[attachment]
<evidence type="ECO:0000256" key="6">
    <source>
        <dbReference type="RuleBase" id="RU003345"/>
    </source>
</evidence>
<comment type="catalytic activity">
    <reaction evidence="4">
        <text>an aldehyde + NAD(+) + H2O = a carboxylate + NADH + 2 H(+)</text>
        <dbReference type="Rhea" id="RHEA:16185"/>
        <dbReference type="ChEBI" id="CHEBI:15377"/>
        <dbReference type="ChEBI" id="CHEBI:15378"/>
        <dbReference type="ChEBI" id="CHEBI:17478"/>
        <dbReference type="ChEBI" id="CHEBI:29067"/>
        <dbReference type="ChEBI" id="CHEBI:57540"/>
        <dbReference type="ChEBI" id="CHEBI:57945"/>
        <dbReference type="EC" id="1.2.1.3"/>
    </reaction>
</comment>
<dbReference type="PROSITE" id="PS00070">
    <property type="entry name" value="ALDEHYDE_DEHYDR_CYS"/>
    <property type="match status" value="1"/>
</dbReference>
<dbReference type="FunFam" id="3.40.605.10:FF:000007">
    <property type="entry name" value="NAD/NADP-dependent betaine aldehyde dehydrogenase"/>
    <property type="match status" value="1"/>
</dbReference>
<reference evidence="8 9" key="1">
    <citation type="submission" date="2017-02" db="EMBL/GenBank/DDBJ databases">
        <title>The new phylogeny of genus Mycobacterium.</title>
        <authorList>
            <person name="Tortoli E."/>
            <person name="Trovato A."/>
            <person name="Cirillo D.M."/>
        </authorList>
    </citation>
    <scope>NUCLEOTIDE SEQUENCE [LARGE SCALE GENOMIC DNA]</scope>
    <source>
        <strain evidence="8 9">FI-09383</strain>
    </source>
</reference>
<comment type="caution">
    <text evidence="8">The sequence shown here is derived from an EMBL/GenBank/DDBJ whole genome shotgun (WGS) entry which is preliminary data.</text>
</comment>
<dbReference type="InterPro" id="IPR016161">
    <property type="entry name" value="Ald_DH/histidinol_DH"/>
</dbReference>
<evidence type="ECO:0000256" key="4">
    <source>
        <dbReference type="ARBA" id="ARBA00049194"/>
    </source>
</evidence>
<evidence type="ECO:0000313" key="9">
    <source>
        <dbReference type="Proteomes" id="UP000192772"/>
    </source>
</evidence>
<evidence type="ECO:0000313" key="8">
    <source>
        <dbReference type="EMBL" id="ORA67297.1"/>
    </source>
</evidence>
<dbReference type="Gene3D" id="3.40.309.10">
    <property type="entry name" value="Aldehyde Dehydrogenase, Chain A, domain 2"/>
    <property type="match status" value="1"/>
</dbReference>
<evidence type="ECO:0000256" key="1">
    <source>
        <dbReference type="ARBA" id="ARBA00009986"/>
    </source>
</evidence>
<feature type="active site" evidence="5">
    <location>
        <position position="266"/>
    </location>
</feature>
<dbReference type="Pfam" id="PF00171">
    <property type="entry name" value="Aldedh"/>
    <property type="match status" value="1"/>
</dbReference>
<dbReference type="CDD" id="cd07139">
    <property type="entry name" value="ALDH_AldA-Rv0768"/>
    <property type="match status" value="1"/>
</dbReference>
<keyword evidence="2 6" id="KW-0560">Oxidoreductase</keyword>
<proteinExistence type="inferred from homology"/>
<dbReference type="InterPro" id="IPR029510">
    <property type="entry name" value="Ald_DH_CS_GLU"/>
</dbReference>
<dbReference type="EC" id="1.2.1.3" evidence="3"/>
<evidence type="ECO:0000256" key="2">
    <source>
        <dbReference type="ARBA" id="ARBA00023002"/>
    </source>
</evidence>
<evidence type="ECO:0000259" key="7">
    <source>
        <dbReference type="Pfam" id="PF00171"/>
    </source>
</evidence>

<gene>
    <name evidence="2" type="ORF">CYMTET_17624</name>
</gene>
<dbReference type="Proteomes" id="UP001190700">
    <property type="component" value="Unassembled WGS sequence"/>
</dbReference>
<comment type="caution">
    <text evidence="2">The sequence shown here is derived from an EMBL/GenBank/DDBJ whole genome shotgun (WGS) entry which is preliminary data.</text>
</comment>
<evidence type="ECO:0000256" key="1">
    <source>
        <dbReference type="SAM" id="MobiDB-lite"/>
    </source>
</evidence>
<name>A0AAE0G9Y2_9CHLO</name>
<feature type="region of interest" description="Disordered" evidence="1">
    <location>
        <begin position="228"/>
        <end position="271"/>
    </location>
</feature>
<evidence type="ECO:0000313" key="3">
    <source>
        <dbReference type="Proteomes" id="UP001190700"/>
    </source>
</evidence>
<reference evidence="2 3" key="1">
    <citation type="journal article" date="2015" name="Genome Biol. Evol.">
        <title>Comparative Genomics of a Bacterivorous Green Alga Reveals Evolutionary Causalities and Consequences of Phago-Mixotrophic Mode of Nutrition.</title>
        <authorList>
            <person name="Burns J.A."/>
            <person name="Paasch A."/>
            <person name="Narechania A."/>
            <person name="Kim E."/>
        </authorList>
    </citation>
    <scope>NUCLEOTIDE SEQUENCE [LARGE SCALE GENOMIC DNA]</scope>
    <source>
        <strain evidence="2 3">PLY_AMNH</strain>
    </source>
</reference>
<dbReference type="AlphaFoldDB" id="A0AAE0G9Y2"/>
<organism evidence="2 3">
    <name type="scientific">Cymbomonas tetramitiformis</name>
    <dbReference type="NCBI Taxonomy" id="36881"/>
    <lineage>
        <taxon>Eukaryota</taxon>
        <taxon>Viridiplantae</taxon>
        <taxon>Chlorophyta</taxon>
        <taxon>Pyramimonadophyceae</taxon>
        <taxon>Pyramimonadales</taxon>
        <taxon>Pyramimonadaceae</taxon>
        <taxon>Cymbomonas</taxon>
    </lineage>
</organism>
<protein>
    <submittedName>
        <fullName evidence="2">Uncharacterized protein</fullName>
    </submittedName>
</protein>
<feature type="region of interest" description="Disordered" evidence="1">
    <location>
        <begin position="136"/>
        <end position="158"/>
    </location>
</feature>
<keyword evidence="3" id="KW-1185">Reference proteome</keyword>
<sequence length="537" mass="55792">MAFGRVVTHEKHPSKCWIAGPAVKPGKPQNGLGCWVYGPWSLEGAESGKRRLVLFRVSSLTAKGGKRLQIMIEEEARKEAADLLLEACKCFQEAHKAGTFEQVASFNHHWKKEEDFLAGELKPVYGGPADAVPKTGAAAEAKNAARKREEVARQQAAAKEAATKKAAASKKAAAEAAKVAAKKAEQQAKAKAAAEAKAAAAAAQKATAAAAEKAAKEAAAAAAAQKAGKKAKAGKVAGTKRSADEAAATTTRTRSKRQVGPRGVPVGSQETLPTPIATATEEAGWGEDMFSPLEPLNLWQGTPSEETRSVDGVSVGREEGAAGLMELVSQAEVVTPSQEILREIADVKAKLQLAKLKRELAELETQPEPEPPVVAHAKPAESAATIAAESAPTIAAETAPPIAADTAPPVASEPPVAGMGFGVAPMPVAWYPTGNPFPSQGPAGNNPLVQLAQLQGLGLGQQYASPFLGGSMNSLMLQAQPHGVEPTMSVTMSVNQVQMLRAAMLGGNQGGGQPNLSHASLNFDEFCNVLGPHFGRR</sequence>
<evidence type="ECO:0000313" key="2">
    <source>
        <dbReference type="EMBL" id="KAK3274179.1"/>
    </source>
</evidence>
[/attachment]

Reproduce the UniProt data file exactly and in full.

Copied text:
<evidence type="ECO:0000256" key="6">
    <source>
        <dbReference type="RuleBase" id="RU003345"/>
    </source>
</evidence>
<comment type="catalytic activity">
    <reaction evidence="4">
        <text>an aldehyde + NAD(+) + H2O = a carboxylate + NADH + 2 H(+)</text>
        <dbReference type="Rhea" id="RHEA:16185"/>
        <dbReference type="ChEBI" id="CHEBI:15377"/>
        <dbReference type="ChEBI" id="CHEBI:15378"/>
        <dbReference type="ChEBI" id="CHEBI:17478"/>
        <dbReference type="ChEBI" id="CHEBI:29067"/>
        <dbReference type="ChEBI" id="CHEBI:57540"/>
        <dbReference type="ChEBI" id="CHEBI:57945"/>
        <dbReference type="EC" id="1.2.1.3"/>
    </reaction>
</comment>
<dbReference type="PROSITE" id="PS00070">
    <property type="entry name" value="ALDEHYDE_DEHYDR_CYS"/>
    <property type="match status" value="1"/>
</dbReference>
<dbReference type="FunFam" id="3.40.605.10:FF:000007">
    <property type="entry name" value="NAD/NADP-dependent betaine aldehyde dehydrogenase"/>
    <property type="match status" value="1"/>
</dbReference>
<reference evidence="8 9" key="1">
    <citation type="submission" date="2017-02" db="EMBL/GenBank/DDBJ databases">
        <title>The new phylogeny of genus Mycobacterium.</title>
        <authorList>
            <person name="Tortoli E."/>
            <person name="Trovato A."/>
            <person name="Cirillo D.M."/>
        </authorList>
    </citation>
    <scope>NUCLEOTIDE SEQUENCE [LARGE SCALE GENOMIC DNA]</scope>
    <source>
        <strain evidence="8 9">FI-09383</strain>
    </source>
</reference>
<comment type="caution">
    <text evidence="8">The sequence shown here is derived from an EMBL/GenBank/DDBJ whole genome shotgun (WGS) entry which is preliminary data.</text>
</comment>
<dbReference type="InterPro" id="IPR016161">
    <property type="entry name" value="Ald_DH/histidinol_DH"/>
</dbReference>
<evidence type="ECO:0000256" key="4">
    <source>
        <dbReference type="ARBA" id="ARBA00049194"/>
    </source>
</evidence>
<evidence type="ECO:0000313" key="9">
    <source>
        <dbReference type="Proteomes" id="UP000192772"/>
    </source>
</evidence>
<evidence type="ECO:0000313" key="8">
    <source>
        <dbReference type="EMBL" id="ORA67297.1"/>
    </source>
</evidence>
<dbReference type="Gene3D" id="3.40.309.10">
    <property type="entry name" value="Aldehyde Dehydrogenase, Chain A, domain 2"/>
    <property type="match status" value="1"/>
</dbReference>
<evidence type="ECO:0000256" key="1">
    <source>
        <dbReference type="ARBA" id="ARBA00009986"/>
    </source>
</evidence>
<feature type="active site" evidence="5">
    <location>
        <position position="266"/>
    </location>
</feature>
<dbReference type="Pfam" id="PF00171">
    <property type="entry name" value="Aldedh"/>
    <property type="match status" value="1"/>
</dbReference>
<dbReference type="CDD" id="cd07139">
    <property type="entry name" value="ALDH_AldA-Rv0768"/>
    <property type="match status" value="1"/>
</dbReference>
<keyword evidence="2 6" id="KW-0560">Oxidoreductase</keyword>
<proteinExistence type="inferred from homology"/>
<dbReference type="InterPro" id="IPR029510">
    <property type="entry name" value="Ald_DH_CS_GLU"/>
</dbReference>
<dbReference type="EC" id="1.2.1.3" evidence="3"/>
<evidence type="ECO:0000256" key="2">
    <source>
        <dbReference type="ARBA" id="ARBA00023002"/>
    </source>
</evidence>
<evidence type="ECO:0000259" key="7">
    <source>
        <dbReference type="Pfam" id="PF00171"/>
    </source>
</evidence>

<gene>
    <name evidence="2" type="ORF">CYMTET_17624</name>
</gene>
<dbReference type="Proteomes" id="UP001190700">
    <property type="component" value="Unassembled WGS sequence"/>
</dbReference>
<comment type="caution">
    <text evidence="2">The sequence shown here is derived from an EMBL/GenBank/DDBJ whole genome shotgun (WGS) entry which is preliminary data.</text>
</comment>
<evidence type="ECO:0000256" key="1">
    <source>
        <dbReference type="SAM" id="MobiDB-lite"/>
    </source>
</evidence>
<name>A0AAE0G9Y2_9CHLO</name>
<feature type="region of interest" description="Disordered" evidence="1">
    <location>
        <begin position="228"/>
        <end position="271"/>
    </location>
</feature>
<evidence type="ECO:0000313" key="3">
    <source>
        <dbReference type="Proteomes" id="UP001190700"/>
    </source>
</evidence>
<reference evidence="2 3" key="1">
    <citation type="journal article" date="2015" name="Genome Biol. Evol.">
        <title>Comparative Genomics of a Bacterivorous Green Alga Reveals Evolutionary Causalities and Consequences of Phago-Mixotrophic Mode of Nutrition.</title>
        <authorList>
            <person name="Burns J.A."/>
            <person name="Paasch A."/>
            <person name="Narechania A."/>
            <person name="Kim E."/>
        </authorList>
    </citation>
    <scope>NUCLEOTIDE SEQUENCE [LARGE SCALE GENOMIC DNA]</scope>
    <source>
        <strain evidence="2 3">PLY_AMNH</strain>
    </source>
</reference>
<dbReference type="AlphaFoldDB" id="A0AAE0G9Y2"/>
<organism evidence="2 3">
    <name type="scientific">Cymbomonas tetramitiformis</name>
    <dbReference type="NCBI Taxonomy" id="36881"/>
    <lineage>
        <taxon>Eukaryota</taxon>
        <taxon>Viridiplantae</taxon>
        <taxon>Chlorophyta</taxon>
        <taxon>Pyramimonadophyceae</taxon>
        <taxon>Pyramimonadales</taxon>
        <taxon>Pyramimonadaceae</taxon>
        <taxon>Cymbomonas</taxon>
    </lineage>
</organism>
<protein>
    <submittedName>
        <fullName evidence="2">Uncharacterized protein</fullName>
    </submittedName>
</protein>
<feature type="region of interest" description="Disordered" evidence="1">
    <location>
        <begin position="136"/>
        <end position="158"/>
    </location>
</feature>
<keyword evidence="3" id="KW-1185">Reference proteome</keyword>
<sequence length="537" mass="55792">MAFGRVVTHEKHPSKCWIAGPAVKPGKPQNGLGCWVYGPWSLEGAESGKRRLVLFRVSSLTAKGGKRLQIMIEEEARKEAADLLLEACKCFQEAHKAGTFEQVASFNHHWKKEEDFLAGELKPVYGGPADAVPKTGAAAEAKNAARKREEVARQQAAAKEAATKKAAASKKAAAEAAKVAAKKAEQQAKAKAAAEAKAAAAAAQKATAAAAEKAAKEAAAAAAAQKAGKKAKAGKVAGTKRSADEAAATTTRTRSKRQVGPRGVPVGSQETLPTPIATATEEAGWGEDMFSPLEPLNLWQGTPSEETRSVDGVSVGREEGAAGLMELVSQAEVVTPSQEILREIADVKAKLQLAKLKRELAELETQPEPEPPVVAHAKPAESAATIAAESAPTIAAETAPPIAADTAPPVASEPPVAGMGFGVAPMPVAWYPTGNPFPSQGPAGNNPLVQLAQLQGLGLGQQYASPFLGGSMNSLMLQAQPHGVEPTMSVTMSVNQVQMLRAAMLGGNQGGGQPNLSHASLNFDEFCNVLGPHFGRR</sequence>
<evidence type="ECO:0000313" key="2">
    <source>
        <dbReference type="EMBL" id="KAK3274179.1"/>
    </source>
</evidence>